7. U2: Desire *****
The last great U2 hit single, from Rattle and Hum. While their next LP, the sleazy Achtung Baby was a good one, and their recent stuff is all right, they lost their momentum after this release. At the time of release, it was an exciting number; it has a bold Bo-Diddley beat, good, feverish lyrics that wax significant, fine harmonies. Worth seeking out is "Desire [Hollywood Remix]" which adds some chilling sound effects.
8. Steely Dan: Rikki Don't Lose That Number *****
I may be overrating this, but the "Guilty Pleasure Varient" gives me license to do so. Oddly enough, I've never really gotten deeply into Steely Dan, perhaps the second most interesting band on tonight's playlist, behind the Who. Their music was jazzy, challenging, played with odd time structures, had pleasing texture. I still put them on the "to do" list. However most of their hits, even the overplayed classic rock ones, still manage to retain a shred of freshness, perhaps due to this band's willingness to experiment and stretch out. This is poppy and jazzy, with exquisite harmonies, lyrics with a strange desperation to them, and a very tasty piano hook.
9. Supertramp: Breakfast In America ***
Once one of the biggest arena attractions from England, this lightweight progressive rock band imploded not long after the release of this title track from their most successful album. Roger Hodgeson's vocals, which sound almost like they're recorded on helium, are playful and melodic; the band incorporates a palatable dose of prog-rock into the arrangement and production without sacrificing pop song structure, and the hooks are enormous. All that said, there's nothing particularly outstanding about any of this band's material. It's good fodder on the radio, but I suspect few people dust off their LP's any more.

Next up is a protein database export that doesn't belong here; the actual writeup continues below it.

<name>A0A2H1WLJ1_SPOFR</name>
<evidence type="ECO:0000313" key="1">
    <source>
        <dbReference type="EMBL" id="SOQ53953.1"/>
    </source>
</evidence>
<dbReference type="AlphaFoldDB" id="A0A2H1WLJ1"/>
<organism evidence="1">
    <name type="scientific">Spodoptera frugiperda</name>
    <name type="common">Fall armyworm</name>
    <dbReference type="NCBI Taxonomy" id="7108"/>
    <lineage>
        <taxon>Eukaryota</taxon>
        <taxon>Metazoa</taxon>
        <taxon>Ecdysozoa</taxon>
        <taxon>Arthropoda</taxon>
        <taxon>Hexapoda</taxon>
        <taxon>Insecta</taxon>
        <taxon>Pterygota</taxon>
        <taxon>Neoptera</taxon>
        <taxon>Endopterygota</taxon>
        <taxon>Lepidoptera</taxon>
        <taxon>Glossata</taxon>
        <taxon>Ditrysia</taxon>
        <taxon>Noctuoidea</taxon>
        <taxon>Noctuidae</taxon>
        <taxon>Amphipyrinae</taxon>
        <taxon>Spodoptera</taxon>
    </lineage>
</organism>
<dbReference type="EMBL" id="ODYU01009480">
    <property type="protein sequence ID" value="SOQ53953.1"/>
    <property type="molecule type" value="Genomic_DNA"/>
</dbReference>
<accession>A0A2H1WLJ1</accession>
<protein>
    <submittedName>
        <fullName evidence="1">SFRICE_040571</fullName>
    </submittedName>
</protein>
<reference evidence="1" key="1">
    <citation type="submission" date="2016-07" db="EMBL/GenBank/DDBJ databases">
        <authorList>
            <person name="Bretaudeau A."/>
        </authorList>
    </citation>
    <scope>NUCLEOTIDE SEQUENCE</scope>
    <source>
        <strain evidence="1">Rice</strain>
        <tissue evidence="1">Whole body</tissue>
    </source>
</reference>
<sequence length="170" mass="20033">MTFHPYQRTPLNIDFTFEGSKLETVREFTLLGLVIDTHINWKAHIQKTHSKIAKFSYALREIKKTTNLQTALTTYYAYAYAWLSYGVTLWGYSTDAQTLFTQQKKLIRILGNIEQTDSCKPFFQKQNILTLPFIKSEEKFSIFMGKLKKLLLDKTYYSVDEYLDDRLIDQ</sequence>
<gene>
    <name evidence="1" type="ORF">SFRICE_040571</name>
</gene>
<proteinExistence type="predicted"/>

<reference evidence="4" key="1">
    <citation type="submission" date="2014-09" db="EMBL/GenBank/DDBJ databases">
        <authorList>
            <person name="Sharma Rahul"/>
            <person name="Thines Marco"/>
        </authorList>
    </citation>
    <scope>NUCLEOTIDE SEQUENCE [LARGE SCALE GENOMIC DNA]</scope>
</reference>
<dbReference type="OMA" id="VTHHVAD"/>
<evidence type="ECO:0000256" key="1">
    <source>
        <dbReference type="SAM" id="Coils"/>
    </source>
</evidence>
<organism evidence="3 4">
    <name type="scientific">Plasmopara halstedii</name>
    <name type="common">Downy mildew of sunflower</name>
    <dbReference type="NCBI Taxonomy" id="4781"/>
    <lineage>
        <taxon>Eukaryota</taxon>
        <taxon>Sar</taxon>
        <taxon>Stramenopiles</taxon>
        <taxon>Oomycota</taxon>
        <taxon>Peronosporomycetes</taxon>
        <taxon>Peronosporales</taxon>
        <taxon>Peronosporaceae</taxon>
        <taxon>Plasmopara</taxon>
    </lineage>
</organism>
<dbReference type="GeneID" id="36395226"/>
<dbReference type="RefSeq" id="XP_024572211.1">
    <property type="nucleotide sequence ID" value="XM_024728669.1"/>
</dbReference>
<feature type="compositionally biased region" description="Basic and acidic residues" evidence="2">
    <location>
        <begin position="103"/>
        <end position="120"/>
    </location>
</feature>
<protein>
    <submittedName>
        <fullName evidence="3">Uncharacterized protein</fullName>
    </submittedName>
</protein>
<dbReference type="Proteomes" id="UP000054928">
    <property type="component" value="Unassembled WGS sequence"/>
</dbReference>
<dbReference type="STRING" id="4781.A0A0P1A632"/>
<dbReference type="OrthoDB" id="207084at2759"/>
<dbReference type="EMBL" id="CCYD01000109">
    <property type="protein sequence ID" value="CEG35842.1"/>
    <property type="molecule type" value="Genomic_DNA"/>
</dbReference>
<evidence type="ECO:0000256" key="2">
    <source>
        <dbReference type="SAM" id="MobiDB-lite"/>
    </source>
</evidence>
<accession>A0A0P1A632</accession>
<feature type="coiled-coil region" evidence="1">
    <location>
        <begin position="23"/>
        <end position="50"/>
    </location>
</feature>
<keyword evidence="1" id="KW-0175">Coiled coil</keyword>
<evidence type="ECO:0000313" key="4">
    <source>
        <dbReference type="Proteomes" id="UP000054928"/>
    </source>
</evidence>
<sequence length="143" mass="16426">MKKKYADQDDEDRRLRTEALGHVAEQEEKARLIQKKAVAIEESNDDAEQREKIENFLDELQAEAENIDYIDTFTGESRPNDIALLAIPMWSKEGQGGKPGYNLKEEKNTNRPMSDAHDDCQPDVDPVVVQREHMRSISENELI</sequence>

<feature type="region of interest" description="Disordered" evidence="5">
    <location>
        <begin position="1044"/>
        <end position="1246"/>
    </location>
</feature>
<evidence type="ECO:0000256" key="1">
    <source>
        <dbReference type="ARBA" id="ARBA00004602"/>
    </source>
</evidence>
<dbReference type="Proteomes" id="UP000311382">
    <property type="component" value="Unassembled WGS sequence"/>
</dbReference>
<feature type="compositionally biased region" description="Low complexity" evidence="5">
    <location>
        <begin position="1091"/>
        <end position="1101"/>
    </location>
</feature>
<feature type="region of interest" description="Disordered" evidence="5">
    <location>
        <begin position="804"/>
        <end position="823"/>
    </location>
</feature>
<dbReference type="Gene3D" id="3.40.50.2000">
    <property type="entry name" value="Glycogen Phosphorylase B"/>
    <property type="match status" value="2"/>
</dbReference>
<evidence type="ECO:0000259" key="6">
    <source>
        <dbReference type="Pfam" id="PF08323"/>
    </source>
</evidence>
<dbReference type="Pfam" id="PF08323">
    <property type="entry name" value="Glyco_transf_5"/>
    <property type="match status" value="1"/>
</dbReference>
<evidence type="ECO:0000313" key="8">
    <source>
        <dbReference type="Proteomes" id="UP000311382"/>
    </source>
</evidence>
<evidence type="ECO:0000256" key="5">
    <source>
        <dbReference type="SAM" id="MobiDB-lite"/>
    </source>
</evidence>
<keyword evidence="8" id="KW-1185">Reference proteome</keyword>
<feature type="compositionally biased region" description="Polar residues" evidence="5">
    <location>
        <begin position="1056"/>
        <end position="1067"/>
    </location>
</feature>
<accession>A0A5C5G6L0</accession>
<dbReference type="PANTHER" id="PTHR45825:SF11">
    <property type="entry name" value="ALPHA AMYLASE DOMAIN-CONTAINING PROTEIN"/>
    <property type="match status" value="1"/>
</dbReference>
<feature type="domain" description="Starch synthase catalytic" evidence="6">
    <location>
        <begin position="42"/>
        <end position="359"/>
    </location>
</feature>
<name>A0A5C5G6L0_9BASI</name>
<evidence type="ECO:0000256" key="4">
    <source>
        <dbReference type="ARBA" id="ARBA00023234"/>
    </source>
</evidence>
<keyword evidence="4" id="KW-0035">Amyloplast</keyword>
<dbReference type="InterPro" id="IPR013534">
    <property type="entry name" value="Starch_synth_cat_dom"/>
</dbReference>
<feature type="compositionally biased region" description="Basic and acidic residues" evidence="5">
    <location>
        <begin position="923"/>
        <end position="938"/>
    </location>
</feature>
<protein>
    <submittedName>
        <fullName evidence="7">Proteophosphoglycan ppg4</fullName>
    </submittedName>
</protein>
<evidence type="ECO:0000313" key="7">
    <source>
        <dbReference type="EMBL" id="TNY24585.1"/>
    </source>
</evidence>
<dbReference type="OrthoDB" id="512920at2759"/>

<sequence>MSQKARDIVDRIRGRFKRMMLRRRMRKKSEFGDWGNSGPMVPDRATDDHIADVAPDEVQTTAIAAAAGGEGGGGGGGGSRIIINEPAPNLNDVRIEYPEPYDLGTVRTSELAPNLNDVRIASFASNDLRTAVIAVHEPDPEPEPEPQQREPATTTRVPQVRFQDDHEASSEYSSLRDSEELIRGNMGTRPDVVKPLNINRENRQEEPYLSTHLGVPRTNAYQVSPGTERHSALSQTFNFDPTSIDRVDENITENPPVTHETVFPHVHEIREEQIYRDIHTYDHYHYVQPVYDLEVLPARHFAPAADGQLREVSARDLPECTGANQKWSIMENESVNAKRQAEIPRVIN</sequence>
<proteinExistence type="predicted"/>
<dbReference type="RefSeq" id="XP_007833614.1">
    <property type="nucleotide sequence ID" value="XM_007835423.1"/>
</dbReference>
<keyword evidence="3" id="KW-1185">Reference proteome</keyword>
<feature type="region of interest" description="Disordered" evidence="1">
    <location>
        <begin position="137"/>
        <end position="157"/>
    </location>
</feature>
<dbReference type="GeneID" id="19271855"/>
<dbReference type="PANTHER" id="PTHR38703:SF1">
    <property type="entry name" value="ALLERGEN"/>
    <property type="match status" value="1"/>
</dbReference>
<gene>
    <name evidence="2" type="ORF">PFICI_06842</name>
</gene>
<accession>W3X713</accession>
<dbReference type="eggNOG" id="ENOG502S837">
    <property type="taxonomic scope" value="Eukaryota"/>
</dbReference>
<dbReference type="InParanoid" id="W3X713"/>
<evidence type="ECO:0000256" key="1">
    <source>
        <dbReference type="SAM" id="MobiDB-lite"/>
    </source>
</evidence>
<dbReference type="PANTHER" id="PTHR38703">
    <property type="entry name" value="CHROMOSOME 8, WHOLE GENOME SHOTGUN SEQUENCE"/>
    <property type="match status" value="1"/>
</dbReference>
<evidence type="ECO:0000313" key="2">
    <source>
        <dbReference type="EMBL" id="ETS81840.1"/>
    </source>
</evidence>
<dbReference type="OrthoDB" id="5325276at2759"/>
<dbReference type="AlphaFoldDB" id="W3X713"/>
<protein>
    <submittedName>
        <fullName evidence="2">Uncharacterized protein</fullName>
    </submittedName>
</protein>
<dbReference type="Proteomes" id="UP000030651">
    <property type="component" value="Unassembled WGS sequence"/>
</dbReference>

10. The Who: Won't Get Fooled Again *****
Probably the greatest song on this list, this also represented a sort of high point for the Who, although few realized it at the time. The band had finally broken though in America just two years prior with Tommy, and this was their first studio release since. It was an enormous hit, and solidified the band's reputation in America, assuring them of headliner status forever more. The lyrics are poignant and political without getting explicit, chock full of good lines. The band is stretching out here, getting progressive, adding good synthesizer and reaching the eight and a half minute mark without getting dull. Keith Moon could still play drums like a madman, Townshend's windmill guitar is slashed and strummed, Daltrey delivers one of the best vocals of his life. It still sounds fresh today. In retrospect, the band started to decline with each subsequent release, although they remained pretty good until the breakup.